This review highlighted the role of 1α,25(OH)2D3 in myogenesis. Although VDR null-mutant mice exhibit impaired muscle development, the precise mechanisms remains to be elucidated. However, they provide insight into the physiological roles of vitamin D in muscle development. Myogenic cells appear to retain vitamin D-endocrine system. 1α,25(OH)2D3 regulates myogenesis probably through genomic and nongenomic actions. Figure 1 shows proposed effects of 1α,25(OH)2D3 on myogenesis. Simply stated, 1α,25(OH)2D3 has potent antiproliferative activity on myoblasts and inhibits myoblast differentiation. Further studies will be required to clarify whether 1α,25(OH)2D3 enhances protein synthesis in myotubes and promotes self-renewal of muscle stem cells. Although the effects of 1α,25(OH)2D3 on myogenesis have gradually come to be known, several questions remain unanswered and clouded. For example, what are the genes specifically induced by 1α,25(OH)2D3? How does multiple signaling pathways activated by 1α,25(OH)2D3 contribute to myogenesis? What are the molecular events underlying the cross-talk that occurs between genomic and nongenomic pathways and how, ultimately, are these pathways regulated? Given the beneficial role of 1α,25(OH)2D3 in myogenesis, answering these questions will be critical if we want to develop vitamin D therapy to treat muscle disorders.


This research was supported by MEXT (the Ministry of Education, Culture, Sports, Science and Technology) (Grant in Aid for Scientific Research (C), 25350882), Japan.

Conflict of interests

The authors declare that there is no conflict of interests regarding the publication of this paper.


1 - Deeb KK, Trump DL, Johnson CS (2007). Vitamin D signalling pathways in cancer: potential for anticancer therapeutics. Nat Rev Cancer 7: 684–700.
2 - Wang Y, Zhu J, DeLuca HF (2012). Where is the vitamin D receptor? Arch Biochem Biophys 523: 123–133.
3 - Bischoff HA, Borchers M, Gudat F, Duermueller U, Theiler R, Stähelin HB, Dick W (2001). In situ detection of 1,25-dihydroxyvitamin D3 receptor in human skeletal muscle tissue. Histochem J 33: 19–24.
4 - Bischoff-Ferrari HA, Borchers M, Gudat F, Dürmüller U, Stähelin HB, Dick W (2004). Vitamin D receptor expression in human muscle tissue decreases with age. J Bone Miner Res 19: 265–269.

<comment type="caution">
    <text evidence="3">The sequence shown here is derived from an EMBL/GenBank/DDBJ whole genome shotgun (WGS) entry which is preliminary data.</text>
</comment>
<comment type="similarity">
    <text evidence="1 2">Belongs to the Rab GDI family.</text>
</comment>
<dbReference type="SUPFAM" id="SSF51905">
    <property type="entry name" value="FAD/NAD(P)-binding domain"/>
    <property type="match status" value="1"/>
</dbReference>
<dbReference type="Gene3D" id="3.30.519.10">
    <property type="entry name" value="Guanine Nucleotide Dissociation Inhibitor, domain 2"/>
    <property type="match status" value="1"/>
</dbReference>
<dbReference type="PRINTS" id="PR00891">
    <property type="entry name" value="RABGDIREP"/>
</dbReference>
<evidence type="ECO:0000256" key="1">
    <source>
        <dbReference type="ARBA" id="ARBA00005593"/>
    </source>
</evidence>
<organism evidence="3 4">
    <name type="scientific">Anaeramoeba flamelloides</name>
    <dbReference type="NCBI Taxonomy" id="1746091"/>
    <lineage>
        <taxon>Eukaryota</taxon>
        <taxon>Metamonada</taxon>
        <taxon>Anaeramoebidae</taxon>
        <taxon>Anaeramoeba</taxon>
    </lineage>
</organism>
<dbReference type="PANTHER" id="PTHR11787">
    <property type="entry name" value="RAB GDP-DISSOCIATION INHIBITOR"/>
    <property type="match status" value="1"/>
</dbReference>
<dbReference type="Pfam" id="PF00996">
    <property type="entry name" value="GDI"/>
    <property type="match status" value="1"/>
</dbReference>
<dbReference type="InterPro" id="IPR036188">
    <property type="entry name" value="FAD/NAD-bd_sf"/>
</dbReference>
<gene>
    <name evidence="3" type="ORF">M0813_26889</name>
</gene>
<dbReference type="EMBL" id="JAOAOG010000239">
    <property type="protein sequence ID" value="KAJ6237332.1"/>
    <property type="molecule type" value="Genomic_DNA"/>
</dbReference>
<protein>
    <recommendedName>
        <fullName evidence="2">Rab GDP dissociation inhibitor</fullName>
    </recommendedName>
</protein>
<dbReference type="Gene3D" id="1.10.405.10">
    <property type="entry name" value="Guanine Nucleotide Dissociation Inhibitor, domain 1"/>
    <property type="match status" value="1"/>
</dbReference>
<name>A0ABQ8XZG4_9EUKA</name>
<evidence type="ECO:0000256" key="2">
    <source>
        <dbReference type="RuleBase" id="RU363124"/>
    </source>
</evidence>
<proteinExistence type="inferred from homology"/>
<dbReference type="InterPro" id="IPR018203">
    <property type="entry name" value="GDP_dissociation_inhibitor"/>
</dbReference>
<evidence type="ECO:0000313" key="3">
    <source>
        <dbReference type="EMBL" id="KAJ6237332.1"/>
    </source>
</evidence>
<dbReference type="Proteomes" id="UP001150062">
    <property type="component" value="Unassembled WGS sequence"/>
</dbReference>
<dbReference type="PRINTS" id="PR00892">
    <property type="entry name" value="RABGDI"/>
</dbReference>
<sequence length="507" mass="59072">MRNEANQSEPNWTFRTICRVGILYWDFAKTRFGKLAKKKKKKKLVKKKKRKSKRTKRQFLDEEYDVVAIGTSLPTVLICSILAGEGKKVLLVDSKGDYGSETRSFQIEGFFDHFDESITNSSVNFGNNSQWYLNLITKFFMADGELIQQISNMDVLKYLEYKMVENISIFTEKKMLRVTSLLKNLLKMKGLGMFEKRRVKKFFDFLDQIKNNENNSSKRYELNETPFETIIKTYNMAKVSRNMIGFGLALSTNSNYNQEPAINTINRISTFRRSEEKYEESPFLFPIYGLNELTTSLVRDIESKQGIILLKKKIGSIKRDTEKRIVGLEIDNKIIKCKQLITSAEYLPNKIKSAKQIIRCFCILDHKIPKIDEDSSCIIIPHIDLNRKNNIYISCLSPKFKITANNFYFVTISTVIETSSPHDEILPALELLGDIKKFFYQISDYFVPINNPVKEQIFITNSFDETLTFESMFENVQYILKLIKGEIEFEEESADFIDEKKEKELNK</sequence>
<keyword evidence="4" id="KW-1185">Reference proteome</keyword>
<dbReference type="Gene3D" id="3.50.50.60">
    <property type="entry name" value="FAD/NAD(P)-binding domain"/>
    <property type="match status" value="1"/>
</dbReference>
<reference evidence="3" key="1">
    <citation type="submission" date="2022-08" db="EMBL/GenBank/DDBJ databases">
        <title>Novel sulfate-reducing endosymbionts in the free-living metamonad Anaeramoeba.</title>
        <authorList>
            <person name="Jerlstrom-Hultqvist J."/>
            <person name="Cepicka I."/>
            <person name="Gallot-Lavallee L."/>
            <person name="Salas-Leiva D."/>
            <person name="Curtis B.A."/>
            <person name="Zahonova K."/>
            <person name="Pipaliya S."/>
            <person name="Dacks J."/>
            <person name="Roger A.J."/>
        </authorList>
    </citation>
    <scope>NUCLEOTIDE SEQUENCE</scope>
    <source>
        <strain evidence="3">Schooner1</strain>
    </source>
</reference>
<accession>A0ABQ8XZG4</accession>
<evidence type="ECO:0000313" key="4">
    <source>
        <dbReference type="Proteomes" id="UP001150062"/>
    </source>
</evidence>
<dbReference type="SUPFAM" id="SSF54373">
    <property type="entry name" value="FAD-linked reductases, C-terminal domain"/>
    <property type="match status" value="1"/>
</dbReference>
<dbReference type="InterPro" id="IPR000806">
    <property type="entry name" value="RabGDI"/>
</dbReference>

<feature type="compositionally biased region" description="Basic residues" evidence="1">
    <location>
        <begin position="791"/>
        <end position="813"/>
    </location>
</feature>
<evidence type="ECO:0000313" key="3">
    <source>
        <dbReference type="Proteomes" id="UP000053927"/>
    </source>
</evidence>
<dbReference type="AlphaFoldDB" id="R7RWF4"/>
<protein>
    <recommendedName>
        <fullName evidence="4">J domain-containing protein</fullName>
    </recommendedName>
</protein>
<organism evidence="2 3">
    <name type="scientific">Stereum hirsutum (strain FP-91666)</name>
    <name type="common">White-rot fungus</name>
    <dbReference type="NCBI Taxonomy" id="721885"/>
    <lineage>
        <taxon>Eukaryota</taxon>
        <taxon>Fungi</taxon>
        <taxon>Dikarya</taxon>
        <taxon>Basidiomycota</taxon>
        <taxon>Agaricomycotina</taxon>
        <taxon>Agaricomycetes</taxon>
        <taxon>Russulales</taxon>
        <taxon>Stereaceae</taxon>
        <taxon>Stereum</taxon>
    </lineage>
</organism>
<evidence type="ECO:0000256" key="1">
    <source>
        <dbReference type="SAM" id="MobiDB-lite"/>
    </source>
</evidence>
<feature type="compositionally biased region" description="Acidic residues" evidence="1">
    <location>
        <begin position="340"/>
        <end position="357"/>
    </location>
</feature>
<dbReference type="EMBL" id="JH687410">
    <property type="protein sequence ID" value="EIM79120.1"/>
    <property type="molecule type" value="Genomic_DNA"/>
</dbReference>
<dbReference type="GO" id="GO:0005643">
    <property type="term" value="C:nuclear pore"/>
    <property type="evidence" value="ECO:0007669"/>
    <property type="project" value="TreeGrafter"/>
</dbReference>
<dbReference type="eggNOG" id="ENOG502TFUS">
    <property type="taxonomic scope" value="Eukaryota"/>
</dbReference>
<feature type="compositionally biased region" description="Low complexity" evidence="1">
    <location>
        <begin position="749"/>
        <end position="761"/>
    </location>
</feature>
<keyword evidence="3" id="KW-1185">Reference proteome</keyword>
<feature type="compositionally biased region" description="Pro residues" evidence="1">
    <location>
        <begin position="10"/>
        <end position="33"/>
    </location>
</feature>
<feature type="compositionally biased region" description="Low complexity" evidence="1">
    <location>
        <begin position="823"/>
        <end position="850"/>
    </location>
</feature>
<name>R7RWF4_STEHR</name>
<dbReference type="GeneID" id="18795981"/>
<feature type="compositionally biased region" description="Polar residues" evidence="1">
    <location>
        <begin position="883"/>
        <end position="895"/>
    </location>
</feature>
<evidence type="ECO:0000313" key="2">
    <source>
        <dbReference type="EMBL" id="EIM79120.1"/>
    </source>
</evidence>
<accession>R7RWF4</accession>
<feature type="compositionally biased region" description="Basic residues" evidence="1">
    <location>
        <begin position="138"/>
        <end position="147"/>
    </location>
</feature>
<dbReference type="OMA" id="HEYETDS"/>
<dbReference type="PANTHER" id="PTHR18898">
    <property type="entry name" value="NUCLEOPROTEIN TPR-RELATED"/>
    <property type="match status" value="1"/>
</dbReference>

5 - Ceglia L, da Silva Morais M, Park LK, Morris E, Harris SS, Bischoff-Ferrari HA, Fielding RA, Dawson-Hughes B (2010). Multi-step immunofluorescent analysis of vitamin D receptor loci and myosin heavy chain isoforms in human skeletal muscle. J Mol Histol 41: 137–142.
6 - Girgis CM, Mokbel N, Cha KM, Houweling PJ, Abboud M, Fraser DR, Mason RS, Clifton-Bligh RJ, Gunton JE (2014). The Vitamin D Receptor (VDR) is expressed in skeletal muscle of male mice and modulates 25-hydroxyvitamin D (25OHD) uptake in myofibers. Endocrinology 155: 3227–3237.
7 - Ryan ZC, Craig TA, Folmes CD, Wang X, Lanza IR, Schaible NS, Salisbury JL, Nair KS, Terzic A, Sieck GC, Kumar R (2016). 1α,25-Dihydroxyvitamin D3 regulates mitochondrial oxygen consumption and dynamics in human skeletal muscle cells. J Biol Chem 291:1514–1528.
8 - Wang Y, DeLuca HF (2011). Is the vitamin D receptor found in muscle? Endocrinology 152: 354–363.
9 - Olsson K, Saini A, Strömberg A, Alam S, Lilja M, Rullman E, Gustafsson T (2016). Evidence for vitamin D receptor expression and direct effects of 1α,25(OH)2D3 in human skeletal muscle precursor cells. Endocrinology 157: 98–111.
10 - Endo I, Inoue D, Mitsui T, Umaki Y, Akaike M, Yoshizawa T, Kato S, Matsumoto T (2003). Deletion of vitamin D receptor gene in mice results in abnormal skeletal muscle development with deregulated expression of myoregulatory transcription factors. Endocrinology 144: 5138–5144.
11 - Girgis CM, Cha KM, Houweling PJ, Rao R, Mokbel N, Lin M, Clifton-Bligh RJ, Gunton JE (2015). Vitamin D receptor ablation and vitamin D deficiency result in reduced grip strength, altered muscle fibers, and increased myostatin in mice. Calcif Tissue Int 97: 602–610.
12 - Garcia LA, King KK, Ferrini MG, Norris KC, Artaza JN (2011). 1,25(OH)2 Vitamin D3 stimulates myogenic differentiation by inhibiting cell proliferation and modulating the expression of promyogenic growth factors and myostatin in C2C12 skeletal muscle cells. Endocrinology 152: 2976–2986.
13 - Srikuea R, Zhang X, Park-Sarge OK, Esser KA (2012). VDR and CYP27B1 are expressed in C2C12 cells and regenerating skeletal muscle: potential role in suppression of myoblast proliferation. Am J Physiol Cell Physiol 303: C396-C405.